‘Cold’: Experiment rules out possible origins of evidence in Powell case
Dec 12, 2018, 11:04 AM
Editor’s note: This is the fifth of a weekly series featuring highlights from a KSL investigative podcast series titled “Cold” that reports new information about the case of missing Utah woman Susan Powell.
WEST VALLEY CITY — Josh Powell did not expect West Valley police to search his minivan on Dec. 8, 2009.
Otherwise, he likely would not have left two plastic garbage bags containing possible evidence about his wife Susan’s disappearance a day earlier in the vehicle’s passenger compartment. One contained an item that has never been identified.
Detective Ellis Maxwell and his partner, Gavin Cook, first went through Powell’s minivan with his consent on the night of Dec. 7, 2009. Powell said he had returned from an overnight trip to Tooele County’s western desert hours earlier with his sons Charlie and Braden.
The minivan was cluttered with clothing, blankets and supplies. Those included a portable generator, a humidifier, hand tools and a plastic tote full of unopened camping supplies.
Maxwell and Cook also located a pink Motorola cellphone in the minivan’s center console. Cook, making an assumption, asked Powell why he had his missing wife’s phone.
“He looks and he is like a deer in the headlights and he can’t speak,” Maxwell said. “He says something to the effect of, ‘Well, I borrowed her phone yesterday because I needed cellphone numbers out of it and I must have put it in my pocket and forgot.’”
Police believe later that night Powell emptied and cleaned the minivan’s interior.
Powell underwent a second interview with Maxwell the following day. At the conclusion, Maxwell told Powell he was going to serve a search warrant on the minivan. That’s when Maxwell located the two sacks of garbage.
“Both of his garbage cans outside of the residence were empty so he could have easily thrown that garbage sack in the garbage cans at his residence but he chose not to,” Maxwell said. “He chose to put it in his van and he was going to dispose of it elsewhere.”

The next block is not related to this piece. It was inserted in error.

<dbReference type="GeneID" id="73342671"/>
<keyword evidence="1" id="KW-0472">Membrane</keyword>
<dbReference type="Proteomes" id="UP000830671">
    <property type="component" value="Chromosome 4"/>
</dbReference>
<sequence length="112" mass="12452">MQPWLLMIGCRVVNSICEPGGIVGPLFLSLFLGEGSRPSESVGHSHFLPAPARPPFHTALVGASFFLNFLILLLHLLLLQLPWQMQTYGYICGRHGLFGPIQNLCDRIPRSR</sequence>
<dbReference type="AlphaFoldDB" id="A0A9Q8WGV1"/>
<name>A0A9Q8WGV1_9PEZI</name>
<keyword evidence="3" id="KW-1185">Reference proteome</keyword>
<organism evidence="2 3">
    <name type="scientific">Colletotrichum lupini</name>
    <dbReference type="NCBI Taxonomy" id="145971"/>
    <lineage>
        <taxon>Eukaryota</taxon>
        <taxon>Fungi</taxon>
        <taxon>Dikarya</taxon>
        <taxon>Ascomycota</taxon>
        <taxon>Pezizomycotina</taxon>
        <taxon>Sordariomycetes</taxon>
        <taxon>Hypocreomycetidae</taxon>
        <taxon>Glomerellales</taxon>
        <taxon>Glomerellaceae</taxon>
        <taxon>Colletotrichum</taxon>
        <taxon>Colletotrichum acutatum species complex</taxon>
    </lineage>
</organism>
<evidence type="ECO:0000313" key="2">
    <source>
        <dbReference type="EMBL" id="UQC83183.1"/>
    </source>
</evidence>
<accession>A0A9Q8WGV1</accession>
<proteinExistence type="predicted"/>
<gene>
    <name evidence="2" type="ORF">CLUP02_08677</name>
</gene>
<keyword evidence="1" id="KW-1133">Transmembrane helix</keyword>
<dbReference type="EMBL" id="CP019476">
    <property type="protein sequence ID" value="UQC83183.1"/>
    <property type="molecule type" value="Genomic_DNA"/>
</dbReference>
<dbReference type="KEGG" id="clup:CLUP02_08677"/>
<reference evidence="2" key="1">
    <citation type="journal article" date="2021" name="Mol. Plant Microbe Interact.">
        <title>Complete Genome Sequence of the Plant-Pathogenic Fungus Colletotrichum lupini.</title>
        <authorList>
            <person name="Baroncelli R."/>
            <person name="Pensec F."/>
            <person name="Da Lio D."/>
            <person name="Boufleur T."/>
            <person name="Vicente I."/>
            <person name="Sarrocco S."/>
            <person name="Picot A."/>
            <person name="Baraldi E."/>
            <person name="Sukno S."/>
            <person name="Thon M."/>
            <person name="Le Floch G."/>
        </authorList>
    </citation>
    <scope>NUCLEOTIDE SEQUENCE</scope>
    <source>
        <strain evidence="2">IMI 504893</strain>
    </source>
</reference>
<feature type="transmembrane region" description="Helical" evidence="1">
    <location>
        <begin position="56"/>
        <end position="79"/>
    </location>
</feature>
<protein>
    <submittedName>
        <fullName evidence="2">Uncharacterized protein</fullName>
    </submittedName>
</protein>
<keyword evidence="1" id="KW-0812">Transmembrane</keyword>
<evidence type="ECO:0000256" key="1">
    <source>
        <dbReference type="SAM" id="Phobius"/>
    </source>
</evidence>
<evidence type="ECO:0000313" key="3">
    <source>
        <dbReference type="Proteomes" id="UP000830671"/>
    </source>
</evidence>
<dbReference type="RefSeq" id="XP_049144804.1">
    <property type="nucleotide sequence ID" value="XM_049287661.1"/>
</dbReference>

The mystery item
One of the garbage sacks appeared to have come from the kitchen of the Powell home. It contained food refuse from a lunch Powell had prepared for his wife and a neighbor, JoVanna Owing, on the afternoon of Dec. 6, 2009.
“It was a theory that he poisoned or sedated Susan, whether if it was with prescription medication or whatever,” Maxwell said. “We felt that he’d likely put something in her food because he’d cooked her some food that Sunday.”
However, an analysis by Utah’s state crime lab failed to identify any suspicious substances among the uneaten portions.
More curious was the second garbage sack, which Maxwell recovered from a floorboard compartment. It contained several pieces of burnt drywall, which appeared to have been stacked at the time they were damaged, as well as a small metal object that had been partially melted.
During a subsequent search of the Powell home, detectives also located a scorched spot on the concrete floor of the garage.
“He did have an acetylene torch in the garage so it’s very likely that he used that torch to destroy whatever this item was,” Maxwell said.
At the time, detectives supposed the item could have been a cellphone, GPS receiver or hard drive. They sent it to an FBI lab in Quantico, Virginia, for metallurgical analysis.
The FBI determined the item was mostly steel, with calcium and strontium also present. Three short, partially melted copper wire fragments located alongside the metal object appeared to be the same style and size as those used in typical 3-prong AC power cords.
The ‘Cold’ experiment
In 2018, the “Cold” podcast attempted to determine the origins of the item.
Investigative journalist Dave Cawley attempts to replicate the supposed destruction of evidence in the disappearance of Susan Powell using an oxyacetylene torch.
“Cold” host Dave Cawley applied an oxyacetylene torch to a late 2000s-era cellphone. The device, made mostly of plastic, melted easily. It looked nothing like the metal object. Most handheld GPS units are constructed of similar materials and would presumably deform in a similar fashion.
He next applied the flame to a 3.5-inch computer hard drive, which required significantly more time and effort to destroy.
Maxwell examined the hard drive after the experiment and believed it was possible Powell’s melted object could have been a hard drive, though hard drives are not typically manufactured out of steel.